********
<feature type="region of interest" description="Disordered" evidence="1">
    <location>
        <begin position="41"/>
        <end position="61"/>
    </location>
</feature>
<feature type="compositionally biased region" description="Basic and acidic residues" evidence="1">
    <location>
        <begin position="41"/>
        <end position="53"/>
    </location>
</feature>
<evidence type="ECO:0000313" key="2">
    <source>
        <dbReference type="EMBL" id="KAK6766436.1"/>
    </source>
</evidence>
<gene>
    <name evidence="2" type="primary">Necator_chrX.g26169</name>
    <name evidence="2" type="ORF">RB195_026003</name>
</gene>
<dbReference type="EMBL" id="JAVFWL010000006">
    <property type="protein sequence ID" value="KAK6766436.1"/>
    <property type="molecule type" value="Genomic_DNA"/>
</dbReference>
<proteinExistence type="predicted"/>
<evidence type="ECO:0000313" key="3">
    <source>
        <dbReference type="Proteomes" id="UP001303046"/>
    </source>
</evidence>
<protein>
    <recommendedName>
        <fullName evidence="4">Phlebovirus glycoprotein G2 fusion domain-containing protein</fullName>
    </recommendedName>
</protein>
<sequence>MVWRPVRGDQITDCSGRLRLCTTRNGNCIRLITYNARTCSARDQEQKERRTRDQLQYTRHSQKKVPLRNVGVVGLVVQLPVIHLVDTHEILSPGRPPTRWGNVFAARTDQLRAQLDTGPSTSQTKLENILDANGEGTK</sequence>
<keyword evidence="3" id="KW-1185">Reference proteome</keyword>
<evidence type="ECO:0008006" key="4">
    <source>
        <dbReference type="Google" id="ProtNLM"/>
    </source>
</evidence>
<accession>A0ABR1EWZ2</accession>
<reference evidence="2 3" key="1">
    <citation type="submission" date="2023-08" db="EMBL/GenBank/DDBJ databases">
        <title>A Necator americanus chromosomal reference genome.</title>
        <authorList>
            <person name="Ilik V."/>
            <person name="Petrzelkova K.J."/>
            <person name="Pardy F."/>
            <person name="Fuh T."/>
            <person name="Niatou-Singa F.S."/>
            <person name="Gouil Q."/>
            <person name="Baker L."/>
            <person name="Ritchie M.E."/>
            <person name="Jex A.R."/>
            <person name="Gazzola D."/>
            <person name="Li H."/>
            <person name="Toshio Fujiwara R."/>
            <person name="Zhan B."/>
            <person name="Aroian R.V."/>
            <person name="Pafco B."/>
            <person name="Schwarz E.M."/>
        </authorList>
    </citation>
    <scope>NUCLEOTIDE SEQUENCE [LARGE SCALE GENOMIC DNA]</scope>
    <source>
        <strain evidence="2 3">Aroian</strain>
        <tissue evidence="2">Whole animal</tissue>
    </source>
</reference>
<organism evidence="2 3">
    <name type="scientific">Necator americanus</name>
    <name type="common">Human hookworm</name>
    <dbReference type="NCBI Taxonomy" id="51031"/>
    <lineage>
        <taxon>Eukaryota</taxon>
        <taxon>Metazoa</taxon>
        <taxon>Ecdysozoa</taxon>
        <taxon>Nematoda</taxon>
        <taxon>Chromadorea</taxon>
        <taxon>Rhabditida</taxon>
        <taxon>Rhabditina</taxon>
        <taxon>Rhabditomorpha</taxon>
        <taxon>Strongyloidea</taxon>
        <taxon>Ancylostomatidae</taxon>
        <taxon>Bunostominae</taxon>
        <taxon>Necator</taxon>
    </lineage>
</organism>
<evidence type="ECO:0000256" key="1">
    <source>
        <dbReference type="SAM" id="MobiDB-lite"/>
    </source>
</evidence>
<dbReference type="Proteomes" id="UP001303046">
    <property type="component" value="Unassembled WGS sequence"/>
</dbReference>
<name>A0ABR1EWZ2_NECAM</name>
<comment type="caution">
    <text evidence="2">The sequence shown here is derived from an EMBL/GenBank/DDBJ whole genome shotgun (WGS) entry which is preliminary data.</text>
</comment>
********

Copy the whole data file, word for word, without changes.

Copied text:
<feature type="region of interest" description="Disordered" evidence="1">
    <location>
        <begin position="41"/>
        <end position="61"/>
    </location>
</feature>
<feature type="compositionally biased region" description="Basic and acidic residues" evidence="1">
    <location>
        <begin position="41"/>
        <end position="53"/>
    </location>
</feature>
<evidence type="ECO:0000313" key="2">
    <source>
        <dbReference type="EMBL" id="KAK6766436.1"/>
    </source>
</evidence>
<gene>
    <name evidence="2" type="primary">Necator_chrX.g26169</name>
    <name evidence="2" type="ORF">RB195_026003</name>
</gene>
<dbReference type="EMBL" id="JAVFWL010000006">
    <property type="protein sequence ID" value="KAK6766436.1"/>
    <property type="molecule type" value="Genomic_DNA"/>
</dbReference>
<proteinExistence type="predicted"/>
<evidence type="ECO:0000313" key="3">
    <source>
        <dbReference type="Proteomes" id="UP001303046"/>
    </source>
</evidence>
<protein>
    <recommendedName>
        <fullName evidence="4">Phlebovirus glycoprotein G2 fusion domain-containing protein</fullName>
    </recommendedName>
</protein>
<sequence>MVWRPVRGDQITDCSGRLRLCTTRNGNCIRLITYNARTCSARDQEQKERRTRDQLQYTRHSQKKVPLRNVGVVGLVVQLPVIHLVDTHEILSPGRPPTRWGNVFAARTDQLRAQLDTGPSTSQTKLENILDANGEGTK</sequence>
<keyword evidence="3" id="KW-1185">Reference proteome</keyword>
<evidence type="ECO:0008006" key="4">
    <source>
        <dbReference type="Google" id="ProtNLM"/>
    </source>
</evidence>
<accession>A0ABR1EWZ2</accession>
<reference evidence="2 3" key="1">
    <citation type="submission" date="2023-08" db="EMBL/GenBank/DDBJ databases">
        <title>A Necator americanus chromosomal reference genome.</title>
        <authorList>
            <person name="Ilik V."/>
            <person name="Petrzelkova K.J."/>
            <person name="Pardy F."/>
            <person name="Fuh T."/>
            <person name="Niatou-Singa F.S."/>
            <person name="Gouil Q."/>
            <person name="Baker L."/>
            <person name="Ritchie M.E."/>
            <person name="Jex A.R."/>
            <person name="Gazzola D."/>
            <person name="Li H."/>
            <person name="Toshio Fujiwara R."/>
            <person name="Zhan B."/>
            <person name="Aroian R.V."/>
            <person name="Pafco B."/>
            <person name="Schwarz E.M."/>
        </authorList>
    </citation>
    <scope>NUCLEOTIDE SEQUENCE [LARGE SCALE GENOMIC DNA]</scope>
    <source>
        <strain evidence="2 3">Aroian</strain>
        <tissue evidence="2">Whole animal</tissue>
    </source>
</reference>
<organism evidence="2 3">
    <name type="scientific">Necator americanus</name>
    <name type="common">Human hookworm</name>
    <dbReference type="NCBI Taxonomy" id="51031"/>
    <lineage>
        <taxon>Eukaryota</taxon>
        <taxon>Metazoa</taxon>
        <taxon>Ecdysozoa</taxon>
        <taxon>Nematoda</taxon>
        <taxon>Chromadorea</taxon>
        <taxon>Rhabditida</taxon>
        <taxon>Rhabditina</taxon>
        <taxon>Rhabditomorpha</taxon>
        <taxon>Strongyloidea</taxon>
        <taxon>Ancylostomatidae</taxon>
        <taxon>Bunostominae</taxon>
        <taxon>Necator</taxon>
    </lineage>
</organism>
<evidence type="ECO:0000256" key="1">
    <source>
        <dbReference type="SAM" id="MobiDB-lite"/>
    </source>
</evidence>
<dbReference type="Proteomes" id="UP001303046">
    <property type="component" value="Unassembled WGS sequence"/>
</dbReference>
<name>A0ABR1EWZ2_NECAM</name>
<comment type="caution">
    <text evidence="2">The sequence shown here is derived from an EMBL/GenBank/DDBJ whole genome shotgun (WGS) entry which is preliminary data.</text>
</comment>